DVD is movies on a shiny disc, and much more. It's an optical disc storage technology for video, audio, and computer data. DVD is essentially a bigger, faster CD that can hold high-quality digital video, better-than-CD audio, pictures, and any other sort of digital information. DVD encompasses home entertainment, computers, and business information with a single digital format. It replaced laserdisc, videotape, many video game cartridge formats, and many CD-ROM applications. DVD has widespread support from all major electronics companies, all major computer hardware companies, and all major movie and music studios. With this unprecedented support, DVD became the most successful consumer electronics product of all time in less than three years of its introduction. In 2007, ten years after launch, there were over one billion DVD playback devices worldwide, counting DVD players, DVD PCs, and DVD game consoles.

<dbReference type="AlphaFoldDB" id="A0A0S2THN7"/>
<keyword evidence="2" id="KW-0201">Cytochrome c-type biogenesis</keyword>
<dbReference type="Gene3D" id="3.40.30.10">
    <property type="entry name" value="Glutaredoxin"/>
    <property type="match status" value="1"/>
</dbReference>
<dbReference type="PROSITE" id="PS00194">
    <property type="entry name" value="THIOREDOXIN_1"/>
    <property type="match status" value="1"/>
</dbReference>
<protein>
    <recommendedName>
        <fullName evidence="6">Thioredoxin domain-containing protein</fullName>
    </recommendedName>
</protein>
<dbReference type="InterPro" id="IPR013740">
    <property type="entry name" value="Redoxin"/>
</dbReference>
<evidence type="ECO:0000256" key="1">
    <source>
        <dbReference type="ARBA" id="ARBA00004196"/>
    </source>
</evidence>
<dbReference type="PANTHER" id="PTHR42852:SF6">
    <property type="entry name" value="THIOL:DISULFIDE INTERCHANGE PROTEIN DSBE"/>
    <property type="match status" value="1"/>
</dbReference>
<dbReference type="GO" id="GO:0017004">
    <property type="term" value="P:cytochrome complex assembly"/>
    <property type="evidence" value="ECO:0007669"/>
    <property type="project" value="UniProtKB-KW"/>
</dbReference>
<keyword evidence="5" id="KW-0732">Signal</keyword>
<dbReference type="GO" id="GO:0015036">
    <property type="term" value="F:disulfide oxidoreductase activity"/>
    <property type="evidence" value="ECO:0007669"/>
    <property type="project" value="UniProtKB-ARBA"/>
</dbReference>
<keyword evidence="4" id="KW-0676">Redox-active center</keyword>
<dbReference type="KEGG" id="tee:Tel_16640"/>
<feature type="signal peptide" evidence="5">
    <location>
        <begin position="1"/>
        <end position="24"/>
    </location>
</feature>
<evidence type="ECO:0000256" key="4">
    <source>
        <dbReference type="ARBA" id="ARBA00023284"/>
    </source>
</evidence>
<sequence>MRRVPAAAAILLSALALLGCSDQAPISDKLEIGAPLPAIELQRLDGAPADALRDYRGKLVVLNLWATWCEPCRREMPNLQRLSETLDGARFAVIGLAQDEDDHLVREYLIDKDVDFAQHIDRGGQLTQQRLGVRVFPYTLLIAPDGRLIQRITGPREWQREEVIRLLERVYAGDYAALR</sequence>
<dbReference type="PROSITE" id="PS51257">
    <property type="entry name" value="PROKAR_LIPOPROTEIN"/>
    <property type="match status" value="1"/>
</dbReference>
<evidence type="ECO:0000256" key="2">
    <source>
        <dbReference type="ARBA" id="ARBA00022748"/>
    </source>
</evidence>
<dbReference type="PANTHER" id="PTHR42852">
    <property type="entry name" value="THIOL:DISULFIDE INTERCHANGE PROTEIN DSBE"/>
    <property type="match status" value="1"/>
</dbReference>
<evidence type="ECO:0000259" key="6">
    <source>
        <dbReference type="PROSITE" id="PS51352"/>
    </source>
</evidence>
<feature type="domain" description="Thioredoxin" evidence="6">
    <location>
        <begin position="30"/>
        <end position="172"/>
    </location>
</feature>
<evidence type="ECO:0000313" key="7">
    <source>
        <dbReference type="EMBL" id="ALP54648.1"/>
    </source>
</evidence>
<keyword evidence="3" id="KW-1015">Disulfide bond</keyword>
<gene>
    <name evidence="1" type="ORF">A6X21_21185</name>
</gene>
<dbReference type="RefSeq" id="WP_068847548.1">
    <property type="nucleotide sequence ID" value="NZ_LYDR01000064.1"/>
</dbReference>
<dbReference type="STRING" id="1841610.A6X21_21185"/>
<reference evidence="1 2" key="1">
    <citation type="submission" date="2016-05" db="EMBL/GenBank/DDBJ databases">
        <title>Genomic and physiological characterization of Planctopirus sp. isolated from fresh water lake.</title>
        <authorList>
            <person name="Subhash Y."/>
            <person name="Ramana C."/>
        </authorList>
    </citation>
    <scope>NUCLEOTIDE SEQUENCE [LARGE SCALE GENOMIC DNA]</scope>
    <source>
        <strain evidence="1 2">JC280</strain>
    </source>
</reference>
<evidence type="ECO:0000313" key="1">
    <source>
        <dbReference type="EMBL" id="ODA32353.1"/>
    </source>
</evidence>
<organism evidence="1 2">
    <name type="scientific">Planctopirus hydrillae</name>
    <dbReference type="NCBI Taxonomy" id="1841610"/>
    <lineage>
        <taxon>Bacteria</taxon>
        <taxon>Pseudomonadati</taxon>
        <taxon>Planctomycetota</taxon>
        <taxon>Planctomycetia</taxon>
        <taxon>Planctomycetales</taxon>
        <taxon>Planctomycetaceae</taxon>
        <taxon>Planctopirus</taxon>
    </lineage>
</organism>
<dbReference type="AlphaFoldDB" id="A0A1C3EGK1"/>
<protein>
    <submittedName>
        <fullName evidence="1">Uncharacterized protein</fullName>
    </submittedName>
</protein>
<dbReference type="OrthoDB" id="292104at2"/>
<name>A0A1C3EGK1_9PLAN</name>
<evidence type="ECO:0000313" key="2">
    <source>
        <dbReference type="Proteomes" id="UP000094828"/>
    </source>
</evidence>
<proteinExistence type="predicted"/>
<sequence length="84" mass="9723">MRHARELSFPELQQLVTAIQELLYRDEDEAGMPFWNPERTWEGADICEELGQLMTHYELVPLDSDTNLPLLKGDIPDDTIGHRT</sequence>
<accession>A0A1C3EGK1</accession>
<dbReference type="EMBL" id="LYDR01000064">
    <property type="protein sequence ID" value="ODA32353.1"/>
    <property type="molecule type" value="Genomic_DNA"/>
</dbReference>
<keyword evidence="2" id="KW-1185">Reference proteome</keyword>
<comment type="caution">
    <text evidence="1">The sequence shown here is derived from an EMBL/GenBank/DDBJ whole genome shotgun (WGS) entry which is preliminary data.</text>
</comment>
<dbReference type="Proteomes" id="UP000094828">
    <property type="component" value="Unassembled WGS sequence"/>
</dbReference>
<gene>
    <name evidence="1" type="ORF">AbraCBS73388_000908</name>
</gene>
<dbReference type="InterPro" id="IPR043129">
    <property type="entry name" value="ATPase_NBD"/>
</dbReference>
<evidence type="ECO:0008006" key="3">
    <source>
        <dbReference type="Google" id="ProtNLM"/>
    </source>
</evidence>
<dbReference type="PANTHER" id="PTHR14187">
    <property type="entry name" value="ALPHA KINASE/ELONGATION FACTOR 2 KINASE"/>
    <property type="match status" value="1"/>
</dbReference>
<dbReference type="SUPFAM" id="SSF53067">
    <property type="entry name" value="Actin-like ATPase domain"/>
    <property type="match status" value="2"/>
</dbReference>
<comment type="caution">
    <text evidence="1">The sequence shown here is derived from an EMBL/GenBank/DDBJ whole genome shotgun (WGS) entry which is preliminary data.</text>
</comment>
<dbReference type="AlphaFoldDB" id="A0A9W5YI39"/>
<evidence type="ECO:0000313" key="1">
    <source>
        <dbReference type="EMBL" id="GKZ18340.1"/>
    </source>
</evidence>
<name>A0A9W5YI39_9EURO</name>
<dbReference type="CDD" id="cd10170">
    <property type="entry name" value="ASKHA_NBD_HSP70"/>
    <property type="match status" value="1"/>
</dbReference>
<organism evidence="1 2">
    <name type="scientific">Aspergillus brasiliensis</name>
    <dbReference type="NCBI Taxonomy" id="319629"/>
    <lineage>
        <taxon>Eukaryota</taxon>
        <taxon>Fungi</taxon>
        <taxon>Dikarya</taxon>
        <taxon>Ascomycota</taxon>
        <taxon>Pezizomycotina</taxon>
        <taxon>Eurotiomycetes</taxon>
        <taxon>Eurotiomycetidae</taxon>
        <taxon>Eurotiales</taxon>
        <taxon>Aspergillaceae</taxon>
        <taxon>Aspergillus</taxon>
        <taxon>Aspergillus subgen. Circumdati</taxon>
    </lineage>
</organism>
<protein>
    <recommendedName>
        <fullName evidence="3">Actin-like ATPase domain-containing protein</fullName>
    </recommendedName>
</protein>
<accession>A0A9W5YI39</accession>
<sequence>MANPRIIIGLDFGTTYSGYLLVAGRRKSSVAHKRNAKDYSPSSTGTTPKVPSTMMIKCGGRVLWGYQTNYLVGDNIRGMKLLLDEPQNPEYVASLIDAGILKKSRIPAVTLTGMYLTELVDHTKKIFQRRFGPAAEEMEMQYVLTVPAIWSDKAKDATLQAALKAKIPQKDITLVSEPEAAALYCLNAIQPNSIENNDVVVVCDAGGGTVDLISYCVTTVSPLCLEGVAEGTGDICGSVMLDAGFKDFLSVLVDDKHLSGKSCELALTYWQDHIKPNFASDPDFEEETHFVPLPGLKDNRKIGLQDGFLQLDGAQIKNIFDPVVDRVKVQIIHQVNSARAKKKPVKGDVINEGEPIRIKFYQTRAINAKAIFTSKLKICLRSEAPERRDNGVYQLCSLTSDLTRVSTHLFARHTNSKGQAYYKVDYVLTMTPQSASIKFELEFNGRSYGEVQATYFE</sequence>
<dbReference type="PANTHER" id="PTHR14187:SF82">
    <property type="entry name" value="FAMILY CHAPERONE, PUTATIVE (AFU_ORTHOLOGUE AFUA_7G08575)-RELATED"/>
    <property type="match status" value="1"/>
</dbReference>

It's important to understand the difference between the physical formats (such as DVD-ROM and DVD-R) and the application formats (such as DVD-Video and DVD-Audio). DVD-ROM is the base format that holds data. DVD-Video (often simply called DVD) defines how video programs such as movies are stored on disc and played in a DVD-Video player or a DVD computer. The difference is similar to that between CD-ROM and Audio CD. DVD-ROM includes recordable variations: DVD-R/RW, DVD-RAM, and DVD+R/RW. The application formats include DVD-Video, DVD-Video Recording (DVD-VR), DVD+RW Video Recording (DVD+VR), DVD-Audio Recording (DVD-AR), DVD-Audio (DVD-A), and Super Audio CD (SACD). There are also special application formats for game consoles such as Sony PlayStation 2 and Microsoft Xbox.